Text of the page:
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  19.  3
    Ockham on Concepts.John Marenbon & Scott MacDonald - 2004 - Routledge.
    William of Ockham is known to be one of the major figures of the late Middle Ages. The scope and significance of his doctrine of human thought, however, has been a controversial issue among scholars in the last decade, and this book presents a full discussion of recent developments. Claude Panaccio proposes a richly documented and entirely original reinterpretation of Ockham's theory of concepts as a coherent blend of representationalism, conceptual atomism, and non reductionist nominalism, stressing in the process its (...)
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  20.  18
    The Relation Between Being and Goodness.Scott MacDonald - 1991 - In Being and Goodness. Cornell University Press.
  21. Augustine's Cognitive Voluntarism in De trinitate 11.Scott MacDonald - forthcoming - In Emmanuel Bermon Gerard O'Daly (ed.), Le De Trinitate de saint Augustin : exégèse, logique et noétique.
     
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  22.  87
    Excerpts from John Martin Fischer's Discussion with Members of the Audience.Scott MacDonald, John Martin Fischer, Carl Ginet, Joseph Margolis, Mark Case, Elie Noujain, Robert Kane & Derk Pereboom - 2000 - The Journal of Ethics 4 (4):408 - 417.
  23.  68
    Aquinas's Parasitic Cosmological Argument.Scott Macdonald - 1991 - Journal of Nietzsche Studies 1:119-155.
  24. Augustine, Confessions (ca. 400).Scott MacDonald - 2003 - In Jorge J. E. Gracia, Gregory M. Reichberg & Bernard N. Schumacher (eds.), The Classics of Western Philosophy: A Reader's Guide. Blackwell. pp. 96.
     
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  25.  22
    Synchronic Contingency, Instants of Nature, and Libertarian Freedom.Scott MacDonald - 1995 - Modern Schoolman 72 (2):169-174.
  26. How can one search for God?: The paradox of inquiry in Augustine's confessions.Scott Macdonald - 2008 - Metaphilosophy 39 (1):20–38.
    The Confessions recounts Augustine 's successful search for God. But Augustine worries that one cannot search for God if one does not already know God. That version of the paradox of inquiry dominates and structures Confessions 1–10. I draw connections between the dramatic opening lines of book 1 and the climactic discussion in book 10.26–38 and argue that the latter discussion contains Augustine 's resolution of the paradox of inquiry as it applies to the special case of searching for God. (...)
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  27.  54
    Augustine’s Christian-Platonist Account of Goodness.Scott MacDonald - 1989 - New Scholasticism 63 (4):485-509.
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  28.  53
    Aquinas's Parasitic Cosmological Argument.Scott Macdonald - 1991 - Medieval Philosophy & Theology 1:119-155.
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  29.  43
    "Philosophies of Existence: Ancient and Modern", ed. by Parvis Morewedge. [REVIEW]Scott Macdonald - 1987 - Ancient Philosophy 7:259.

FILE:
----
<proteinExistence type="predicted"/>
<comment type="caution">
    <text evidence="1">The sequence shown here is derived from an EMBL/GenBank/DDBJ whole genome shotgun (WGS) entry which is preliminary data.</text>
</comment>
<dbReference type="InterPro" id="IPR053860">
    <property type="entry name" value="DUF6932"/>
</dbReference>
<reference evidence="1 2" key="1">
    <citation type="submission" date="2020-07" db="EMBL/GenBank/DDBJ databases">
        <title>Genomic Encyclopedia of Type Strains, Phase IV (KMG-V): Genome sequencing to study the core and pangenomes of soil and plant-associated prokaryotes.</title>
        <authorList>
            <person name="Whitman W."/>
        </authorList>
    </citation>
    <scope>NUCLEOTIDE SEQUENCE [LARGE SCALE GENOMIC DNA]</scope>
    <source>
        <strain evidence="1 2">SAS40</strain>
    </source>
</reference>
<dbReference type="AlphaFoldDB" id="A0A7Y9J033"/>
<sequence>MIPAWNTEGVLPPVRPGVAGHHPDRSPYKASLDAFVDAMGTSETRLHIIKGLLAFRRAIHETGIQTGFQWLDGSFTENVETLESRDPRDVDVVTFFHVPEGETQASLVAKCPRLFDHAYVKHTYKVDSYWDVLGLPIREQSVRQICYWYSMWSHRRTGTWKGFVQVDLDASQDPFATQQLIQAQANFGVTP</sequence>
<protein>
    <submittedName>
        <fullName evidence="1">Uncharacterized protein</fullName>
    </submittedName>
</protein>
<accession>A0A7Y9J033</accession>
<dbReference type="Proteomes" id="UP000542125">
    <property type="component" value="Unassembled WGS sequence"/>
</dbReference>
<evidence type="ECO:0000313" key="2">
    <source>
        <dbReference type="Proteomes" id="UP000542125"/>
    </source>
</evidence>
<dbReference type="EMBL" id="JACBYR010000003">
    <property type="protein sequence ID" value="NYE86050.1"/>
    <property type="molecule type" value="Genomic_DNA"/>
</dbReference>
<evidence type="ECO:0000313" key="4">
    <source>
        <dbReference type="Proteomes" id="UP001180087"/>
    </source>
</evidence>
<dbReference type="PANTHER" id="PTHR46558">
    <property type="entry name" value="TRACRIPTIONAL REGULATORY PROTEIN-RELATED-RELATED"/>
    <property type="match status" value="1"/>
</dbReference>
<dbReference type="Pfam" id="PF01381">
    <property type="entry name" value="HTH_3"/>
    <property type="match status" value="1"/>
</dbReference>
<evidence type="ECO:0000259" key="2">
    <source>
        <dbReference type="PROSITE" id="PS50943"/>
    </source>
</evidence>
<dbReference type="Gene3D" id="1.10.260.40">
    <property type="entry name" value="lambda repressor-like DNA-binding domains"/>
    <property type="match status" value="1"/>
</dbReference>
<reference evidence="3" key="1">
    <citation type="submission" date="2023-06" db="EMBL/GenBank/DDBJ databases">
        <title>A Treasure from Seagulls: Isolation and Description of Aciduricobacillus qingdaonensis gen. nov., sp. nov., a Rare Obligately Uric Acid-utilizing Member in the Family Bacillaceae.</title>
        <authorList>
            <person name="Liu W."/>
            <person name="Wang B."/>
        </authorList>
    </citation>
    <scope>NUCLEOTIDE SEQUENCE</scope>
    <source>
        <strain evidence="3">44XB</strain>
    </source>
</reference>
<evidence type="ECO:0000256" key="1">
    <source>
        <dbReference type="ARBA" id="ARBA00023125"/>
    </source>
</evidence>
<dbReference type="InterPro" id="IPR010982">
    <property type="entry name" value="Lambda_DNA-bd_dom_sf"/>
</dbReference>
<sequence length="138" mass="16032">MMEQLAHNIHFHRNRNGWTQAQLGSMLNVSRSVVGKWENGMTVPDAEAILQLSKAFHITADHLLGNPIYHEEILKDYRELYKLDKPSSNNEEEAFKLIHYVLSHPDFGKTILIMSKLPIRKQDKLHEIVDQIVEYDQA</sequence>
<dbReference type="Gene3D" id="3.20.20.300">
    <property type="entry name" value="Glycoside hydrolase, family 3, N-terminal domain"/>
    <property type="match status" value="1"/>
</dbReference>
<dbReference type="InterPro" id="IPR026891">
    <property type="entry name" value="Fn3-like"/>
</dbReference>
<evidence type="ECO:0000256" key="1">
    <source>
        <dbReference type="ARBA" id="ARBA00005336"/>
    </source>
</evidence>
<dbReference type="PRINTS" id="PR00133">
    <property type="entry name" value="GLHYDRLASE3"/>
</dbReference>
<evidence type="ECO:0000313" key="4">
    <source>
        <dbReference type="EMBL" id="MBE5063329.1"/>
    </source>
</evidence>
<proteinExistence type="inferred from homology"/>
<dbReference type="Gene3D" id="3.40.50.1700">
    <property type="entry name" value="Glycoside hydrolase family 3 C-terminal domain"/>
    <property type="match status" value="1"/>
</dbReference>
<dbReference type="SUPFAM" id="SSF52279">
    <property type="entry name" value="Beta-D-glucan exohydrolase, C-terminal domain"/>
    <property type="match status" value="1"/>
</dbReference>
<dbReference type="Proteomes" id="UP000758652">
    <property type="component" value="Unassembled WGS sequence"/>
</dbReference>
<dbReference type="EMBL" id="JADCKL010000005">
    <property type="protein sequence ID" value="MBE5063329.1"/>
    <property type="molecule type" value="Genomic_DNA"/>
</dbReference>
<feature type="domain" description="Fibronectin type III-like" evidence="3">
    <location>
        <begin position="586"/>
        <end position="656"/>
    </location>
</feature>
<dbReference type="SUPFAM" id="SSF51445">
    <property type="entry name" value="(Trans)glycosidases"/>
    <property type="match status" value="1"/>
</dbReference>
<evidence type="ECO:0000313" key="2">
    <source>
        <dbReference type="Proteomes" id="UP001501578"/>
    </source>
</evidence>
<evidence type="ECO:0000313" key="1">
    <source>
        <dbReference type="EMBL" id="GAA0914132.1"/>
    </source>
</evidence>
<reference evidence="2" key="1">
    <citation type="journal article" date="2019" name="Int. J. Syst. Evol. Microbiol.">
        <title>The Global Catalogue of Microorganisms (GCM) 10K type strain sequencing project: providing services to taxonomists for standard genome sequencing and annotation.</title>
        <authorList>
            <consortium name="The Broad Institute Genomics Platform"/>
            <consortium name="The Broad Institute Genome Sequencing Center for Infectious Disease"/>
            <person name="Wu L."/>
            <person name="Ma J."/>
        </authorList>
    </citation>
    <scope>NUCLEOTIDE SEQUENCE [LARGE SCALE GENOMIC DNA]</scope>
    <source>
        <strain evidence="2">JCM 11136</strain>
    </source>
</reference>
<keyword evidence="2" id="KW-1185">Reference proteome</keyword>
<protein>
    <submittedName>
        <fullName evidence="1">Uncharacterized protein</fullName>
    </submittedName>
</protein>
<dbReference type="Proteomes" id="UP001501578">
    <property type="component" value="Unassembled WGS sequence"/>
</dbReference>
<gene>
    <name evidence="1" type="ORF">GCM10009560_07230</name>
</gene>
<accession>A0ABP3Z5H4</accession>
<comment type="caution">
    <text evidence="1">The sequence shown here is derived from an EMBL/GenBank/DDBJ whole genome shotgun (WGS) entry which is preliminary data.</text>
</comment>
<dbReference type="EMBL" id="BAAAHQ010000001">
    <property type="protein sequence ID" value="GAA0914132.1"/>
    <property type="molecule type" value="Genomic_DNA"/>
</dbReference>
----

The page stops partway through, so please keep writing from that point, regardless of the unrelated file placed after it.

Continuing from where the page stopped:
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  30.  46
    Between two worlds: An interview with Shirin Neshat.Scott MacDonald - 2004 - Feminist Studies 30 (3):620-659.
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  31.  69
    Foundations in Aquinas's ethics.Scott MacDonald - 2008 - Social Philosophy and Policy 25 (1):350-367.
    Aquinas argues that practical reasoning requires foundations: first practical principles (ultimate ends) grasped by us per se from which deliberation proceeds. Contrary to the thesis of an important paper of Terence Irwin's, I deny that Aquinas advances two inconsistent conceptions of the scope of deliberation and, correspondingly, two inconsistent accounts of the content of the first practical principles presupposed by deliberation. On my account, Aquinas consistently takes first practical principles to be highly abstract, general, or formal ends, ends subject to (...)
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  32. Augustine's Confessions: Critical Essays.Paul Bloom, Gareth B. Matthews, Scott MacDonald, Nicholas Wolterstorff, Paul Helm, Ishtiyaque Haji, Garry Wills & Richard Sorabji - 2006 - Rowman & Littlefield Publishers.
    Unique in all of literature, the Confessions combines frank and profound psychological insight into Augustine's formative years along with sophisticated and beguiling reflections on some of the most important issues in philosophy and theology. The essays contained in this volume, by some of the most distinguished recent and contemporary thinkers in the field, insightfully explore Augustinian themes not only with an eye to historical accuracy but also to gauge the philosophical acumen of Augustine's reflections.
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  33. Later Medieval Philosophy (1150-1350): An Introduction. John Marenbon. [REVIEW]Scott MacDonald - 1989 - Archiv für Geschichte der Philosophie 71:84-89.